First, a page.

Google Bard plagiarised CPU testing article, apologised, and then accused user of faking incident

Popular PC hardware-focused news publication Tom’s Hardware has caught Google Bard committing plagiarism.

A Tom’s Hardware writer had asked Bard whether the AMD Ryzen 9 7950X3D or Intel Core i9-13900K was the fastest processor.

Bard gave them an answer taken straight from a Tom’s Hardware benchmarking article without giving any credit to the source of the information.

Instead, Bard had implied that Google itself had done the testing.

When the writer asked Bard about the source of its information, it acknowledged that it came from Tom’s Hardware.

They then asked Bard if it had committed plagiarism by suggesting Google had done the testing to which it replied as follows:

“Yes, what I did was a form of plagiarism.  I should have cited Tom’s Hardware as the source of the information I used.”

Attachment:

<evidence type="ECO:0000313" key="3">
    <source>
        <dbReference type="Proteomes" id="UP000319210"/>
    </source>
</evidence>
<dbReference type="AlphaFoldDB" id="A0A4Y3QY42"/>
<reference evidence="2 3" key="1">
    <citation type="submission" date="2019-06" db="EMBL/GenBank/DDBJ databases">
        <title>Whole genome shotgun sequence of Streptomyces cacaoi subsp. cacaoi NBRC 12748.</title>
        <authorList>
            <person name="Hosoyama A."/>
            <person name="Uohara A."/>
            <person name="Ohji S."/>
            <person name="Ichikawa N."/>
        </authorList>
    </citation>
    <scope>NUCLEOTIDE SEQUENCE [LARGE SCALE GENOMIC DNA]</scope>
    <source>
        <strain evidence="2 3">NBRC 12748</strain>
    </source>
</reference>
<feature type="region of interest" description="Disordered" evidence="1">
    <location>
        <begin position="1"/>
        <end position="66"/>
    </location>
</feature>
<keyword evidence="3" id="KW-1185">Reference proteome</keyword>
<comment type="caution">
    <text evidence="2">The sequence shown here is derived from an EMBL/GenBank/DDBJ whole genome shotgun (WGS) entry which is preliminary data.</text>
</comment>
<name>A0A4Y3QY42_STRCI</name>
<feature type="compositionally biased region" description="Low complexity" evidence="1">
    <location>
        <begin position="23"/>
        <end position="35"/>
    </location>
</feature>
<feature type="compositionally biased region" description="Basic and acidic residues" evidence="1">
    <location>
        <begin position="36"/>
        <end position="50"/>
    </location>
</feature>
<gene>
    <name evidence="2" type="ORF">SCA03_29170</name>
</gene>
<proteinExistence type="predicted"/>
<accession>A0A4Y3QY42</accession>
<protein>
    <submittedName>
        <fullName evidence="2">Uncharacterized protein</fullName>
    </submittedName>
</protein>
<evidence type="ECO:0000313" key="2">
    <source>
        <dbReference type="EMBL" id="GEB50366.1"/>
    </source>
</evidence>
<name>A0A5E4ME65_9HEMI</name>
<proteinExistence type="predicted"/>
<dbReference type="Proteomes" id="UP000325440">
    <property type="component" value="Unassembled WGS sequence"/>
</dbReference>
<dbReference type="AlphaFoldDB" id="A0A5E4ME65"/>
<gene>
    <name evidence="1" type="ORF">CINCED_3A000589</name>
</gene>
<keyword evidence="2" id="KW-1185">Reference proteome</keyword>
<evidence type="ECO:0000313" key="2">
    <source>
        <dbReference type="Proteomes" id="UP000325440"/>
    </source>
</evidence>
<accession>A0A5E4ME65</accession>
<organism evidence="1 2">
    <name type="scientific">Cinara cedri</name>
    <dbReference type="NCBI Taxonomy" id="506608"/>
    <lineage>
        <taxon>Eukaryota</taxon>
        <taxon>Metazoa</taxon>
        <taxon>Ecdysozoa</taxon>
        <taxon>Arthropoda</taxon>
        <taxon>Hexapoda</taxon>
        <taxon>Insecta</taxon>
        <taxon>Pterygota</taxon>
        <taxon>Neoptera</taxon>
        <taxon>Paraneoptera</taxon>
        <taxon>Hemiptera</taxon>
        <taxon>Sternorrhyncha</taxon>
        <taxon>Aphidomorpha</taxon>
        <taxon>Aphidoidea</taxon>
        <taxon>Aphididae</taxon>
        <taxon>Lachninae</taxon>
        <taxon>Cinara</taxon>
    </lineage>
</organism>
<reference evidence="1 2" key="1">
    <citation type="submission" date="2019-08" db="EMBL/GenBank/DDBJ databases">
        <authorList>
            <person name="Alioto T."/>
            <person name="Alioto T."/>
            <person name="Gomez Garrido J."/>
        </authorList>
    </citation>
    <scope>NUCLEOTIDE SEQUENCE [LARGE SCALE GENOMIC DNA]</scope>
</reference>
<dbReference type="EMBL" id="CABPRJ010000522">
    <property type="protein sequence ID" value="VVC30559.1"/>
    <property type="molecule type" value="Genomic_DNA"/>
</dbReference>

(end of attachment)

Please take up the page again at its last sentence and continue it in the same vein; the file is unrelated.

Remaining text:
Bard also apologised for its mistake and said it would be more careful in the future when it came to citing sources.

The next day, the writer sent a screenshot of the interaction to Bard and asked if it had ever plagiarised articles.

This time, Bard denied that it had committed plagiarism and accused the writer of creating a fake screenshot.

A few hours later, the writer again asked the same processor question and was given a similar answer with information exclusively available in the Tom’s Hardware article, again without citing the source.

Google launched a waiting list that users in the US and UK can sign up for to start testing Bard earlier this week.

During its announcement and throughout interactions with Bard, Google warns that the model is still a work in progress and some of its responses may be inaccurate.

One example of this is Bard incorrectly telling a user that it had already been shut down on 21 March 2023, supposedly six months after launching.

Bard currently also seems to fall short of ChatGPT’s capabilities, including not being able to write code and only supporting US English compared to the minimum 95 languages that ChatGPT can understand and generate content in.

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Google Bard plagiarised CPU testing article, apologised, and then accused user of faking incident